It’s been 20 years

This is a photograph of my father and his sister.

I love it.

There are few pictures in my possession of my Dad.

His life story was filled with pain and struggle.

I remember him telling me about being “on his own” at fourteen.

How he was working at a lumber camp in Southern Oregon.

Another story he once told me was his last day of school.

He was in the eighth grade and had come in and sat down.

The teacher called to him.

Then pointed out the shoes he had on.

“You can’t be in here with those.”

My father didn’t respond.

“Don’t come back wearing those.”

My father left.

I remember him looking at me very seriously and saying with sorrow,

“That was my last day of school. I didn’t have any other shoes.”

He went on to express his earnest desire for me and my sister to do our very best in school.

There are many other memories.

One of my favorite is my last year of college.

Right before Christmas my dad pulled me aside.

He explained that he really wanted to get me something nice for Christmas but didn’t know what I needed.

So, a little sheepishly he placed a hundred dollar bill in my hands and told me to spend it wisely.

He gave me an awkward hug and moved on to do chores.

I was stunned.

My dad was retired and Mom worked only part time, so she and Dad could work on the property.

The property, the house, everything at our place was in need and I knew the sacrifice.

It was perfect timing too.

I was in great need of a winter coat.

I wore that coat for three years and thanked God for it, my family’s sacrifice, and for Dad.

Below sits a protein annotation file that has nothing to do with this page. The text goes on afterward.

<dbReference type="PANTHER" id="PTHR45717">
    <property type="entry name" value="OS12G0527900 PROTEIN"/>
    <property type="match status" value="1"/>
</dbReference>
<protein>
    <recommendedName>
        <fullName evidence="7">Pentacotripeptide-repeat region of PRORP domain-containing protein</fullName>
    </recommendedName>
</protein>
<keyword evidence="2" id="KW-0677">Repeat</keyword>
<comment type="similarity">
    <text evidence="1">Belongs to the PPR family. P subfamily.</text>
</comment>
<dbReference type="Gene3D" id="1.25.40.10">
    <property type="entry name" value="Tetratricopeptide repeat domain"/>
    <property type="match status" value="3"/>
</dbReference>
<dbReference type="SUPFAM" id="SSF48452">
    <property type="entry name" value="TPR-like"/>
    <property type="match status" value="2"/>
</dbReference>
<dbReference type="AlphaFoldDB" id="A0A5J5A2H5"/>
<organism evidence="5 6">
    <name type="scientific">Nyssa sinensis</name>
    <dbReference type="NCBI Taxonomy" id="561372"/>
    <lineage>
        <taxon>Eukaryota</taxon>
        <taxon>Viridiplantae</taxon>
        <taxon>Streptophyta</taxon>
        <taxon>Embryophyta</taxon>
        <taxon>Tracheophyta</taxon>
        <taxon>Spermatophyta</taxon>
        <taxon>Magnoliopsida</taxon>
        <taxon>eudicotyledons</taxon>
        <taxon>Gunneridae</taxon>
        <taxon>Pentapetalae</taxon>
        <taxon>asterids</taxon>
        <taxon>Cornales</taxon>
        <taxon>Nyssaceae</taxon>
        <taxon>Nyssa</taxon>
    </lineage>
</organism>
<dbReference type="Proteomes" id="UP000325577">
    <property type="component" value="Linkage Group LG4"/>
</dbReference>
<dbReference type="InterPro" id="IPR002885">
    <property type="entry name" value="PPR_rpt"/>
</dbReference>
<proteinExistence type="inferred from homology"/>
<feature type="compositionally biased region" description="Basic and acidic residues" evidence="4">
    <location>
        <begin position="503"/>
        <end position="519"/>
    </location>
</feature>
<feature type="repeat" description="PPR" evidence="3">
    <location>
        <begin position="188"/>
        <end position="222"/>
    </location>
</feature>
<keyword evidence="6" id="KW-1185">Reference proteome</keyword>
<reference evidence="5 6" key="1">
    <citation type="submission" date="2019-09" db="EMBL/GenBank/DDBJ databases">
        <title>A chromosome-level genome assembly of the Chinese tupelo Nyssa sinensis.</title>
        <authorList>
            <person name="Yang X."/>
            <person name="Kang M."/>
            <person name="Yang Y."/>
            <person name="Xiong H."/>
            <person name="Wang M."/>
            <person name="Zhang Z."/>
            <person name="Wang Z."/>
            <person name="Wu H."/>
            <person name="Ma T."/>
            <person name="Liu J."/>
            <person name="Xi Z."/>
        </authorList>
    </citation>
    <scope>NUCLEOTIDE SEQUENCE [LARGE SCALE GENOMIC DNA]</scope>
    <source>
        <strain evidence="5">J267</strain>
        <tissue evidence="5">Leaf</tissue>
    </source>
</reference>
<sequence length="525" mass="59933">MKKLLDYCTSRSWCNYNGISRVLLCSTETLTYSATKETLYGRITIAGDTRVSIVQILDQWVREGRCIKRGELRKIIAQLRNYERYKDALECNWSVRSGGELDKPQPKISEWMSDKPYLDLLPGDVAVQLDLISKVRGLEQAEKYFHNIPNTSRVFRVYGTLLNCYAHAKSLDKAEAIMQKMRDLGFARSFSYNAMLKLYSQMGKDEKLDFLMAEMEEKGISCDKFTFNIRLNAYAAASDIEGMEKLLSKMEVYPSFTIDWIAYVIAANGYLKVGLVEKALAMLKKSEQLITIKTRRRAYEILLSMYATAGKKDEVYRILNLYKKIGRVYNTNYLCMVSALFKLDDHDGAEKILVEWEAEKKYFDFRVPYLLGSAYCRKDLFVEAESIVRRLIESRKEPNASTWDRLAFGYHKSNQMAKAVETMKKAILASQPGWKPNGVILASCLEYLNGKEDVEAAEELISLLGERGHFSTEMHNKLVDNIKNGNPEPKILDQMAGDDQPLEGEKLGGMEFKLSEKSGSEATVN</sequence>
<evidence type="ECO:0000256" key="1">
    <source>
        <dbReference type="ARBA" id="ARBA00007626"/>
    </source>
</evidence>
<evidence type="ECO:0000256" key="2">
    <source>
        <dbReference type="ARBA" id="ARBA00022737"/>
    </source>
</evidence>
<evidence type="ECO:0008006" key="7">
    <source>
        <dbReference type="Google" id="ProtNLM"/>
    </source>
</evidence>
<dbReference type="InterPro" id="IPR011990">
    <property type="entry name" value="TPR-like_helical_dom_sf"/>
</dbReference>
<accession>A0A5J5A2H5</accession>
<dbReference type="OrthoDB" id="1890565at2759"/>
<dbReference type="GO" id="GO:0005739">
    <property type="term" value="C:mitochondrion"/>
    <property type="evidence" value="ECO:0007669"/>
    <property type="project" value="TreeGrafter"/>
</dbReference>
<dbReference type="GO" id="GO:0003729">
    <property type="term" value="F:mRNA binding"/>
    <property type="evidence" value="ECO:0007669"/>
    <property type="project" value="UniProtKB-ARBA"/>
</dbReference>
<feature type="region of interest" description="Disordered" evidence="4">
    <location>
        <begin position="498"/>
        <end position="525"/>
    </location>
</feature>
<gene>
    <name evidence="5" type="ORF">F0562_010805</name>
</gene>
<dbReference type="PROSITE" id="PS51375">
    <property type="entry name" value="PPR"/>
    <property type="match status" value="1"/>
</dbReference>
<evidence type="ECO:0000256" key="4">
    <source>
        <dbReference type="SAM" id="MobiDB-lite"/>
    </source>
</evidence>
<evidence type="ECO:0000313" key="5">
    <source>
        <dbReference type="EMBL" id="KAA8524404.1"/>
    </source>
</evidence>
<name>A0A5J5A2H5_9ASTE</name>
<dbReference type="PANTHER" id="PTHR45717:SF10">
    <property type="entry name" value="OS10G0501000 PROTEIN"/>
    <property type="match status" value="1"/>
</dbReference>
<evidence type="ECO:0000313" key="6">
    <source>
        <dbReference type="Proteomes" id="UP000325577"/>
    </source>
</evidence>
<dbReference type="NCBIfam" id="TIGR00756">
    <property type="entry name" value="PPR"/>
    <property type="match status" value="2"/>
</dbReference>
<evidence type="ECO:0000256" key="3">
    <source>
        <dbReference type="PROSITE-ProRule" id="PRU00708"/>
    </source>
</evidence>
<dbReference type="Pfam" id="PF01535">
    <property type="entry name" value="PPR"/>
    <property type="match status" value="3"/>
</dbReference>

My own children have heard me speak of my father many times.

And the average person who listens to me talk of him probably won’t be able to understand.

The truth is hard.

My father was angry.

It was almost like a disease.

Very few things brought words of encouragement or support.

My teenage years are spattered with regret, for many a time did we scream at one another like people who have lost all sense of what is right and true.

My most embarrassing moment in life is the morning of my wedding.

I still have no idea what started our fight, but I’ve never forgotten what ended it.

My father’s cruel words of condemnation had sliced through every part of my heart.

I didn’t scream.

I just stood there cold and deadly serious. I calmly told him if he was going to act that way I didn’t want him to come to the wedding.

His face looked so hurt.

But the angry words were stopped.

Thankfully, he did come and seemed to enjoy it.

My relationship with my dad calmed down and began to improve as my months of marriage stretched into years.

The birth of our oldest made such an impact on him.

He loved her so deeply.

To watch the man who had caused so much hurt in my life be so gentle, caring, and tender to my daughter went a vast way to begin my healing.

My last memory of him is just after my second wedding anniversary.

Dad had placed our daughter in his little red wagon (he’d always wanted one as boy so one Christmas Mom had gotten him one) and spent a while pulling her up and down the driveway.

When he was too tired, he came inside to tell Mom and I that it was our turn to pull her.

Then Dad was killed suddenly in a random accident.

It took years of prayer and Bible reading for God to heal my heart completely.

But God has.

Which is why I can write and talk about him with openness and love.

I love my dad very much and I know he loved me.

He made mistakes.

He chose to be selfish and cruel many times.

But he also had accepted Christ and I remember his humble prayer of forgiveness, as well as his struggle with surrender.

I rest securely in Jesus’s forgiveness for both of us.

I know Jesus forgave him and I do too.

Dad died twenty years ago.

And it’s been an incredible journey.

As the Lord walked me through forgiveness and healing He showed me areas of truth and love.

Things I’d forgotten about or misunderstood at the time.

It’s placed my heart very happily in the truth.

My dad wasn’t perfect, nobody is.

But I know Jesus loves him.

And I do too.

I look forward to the day when we will meet together again in heaven and all the broken sin stains will be removed and it will be as it should have been.

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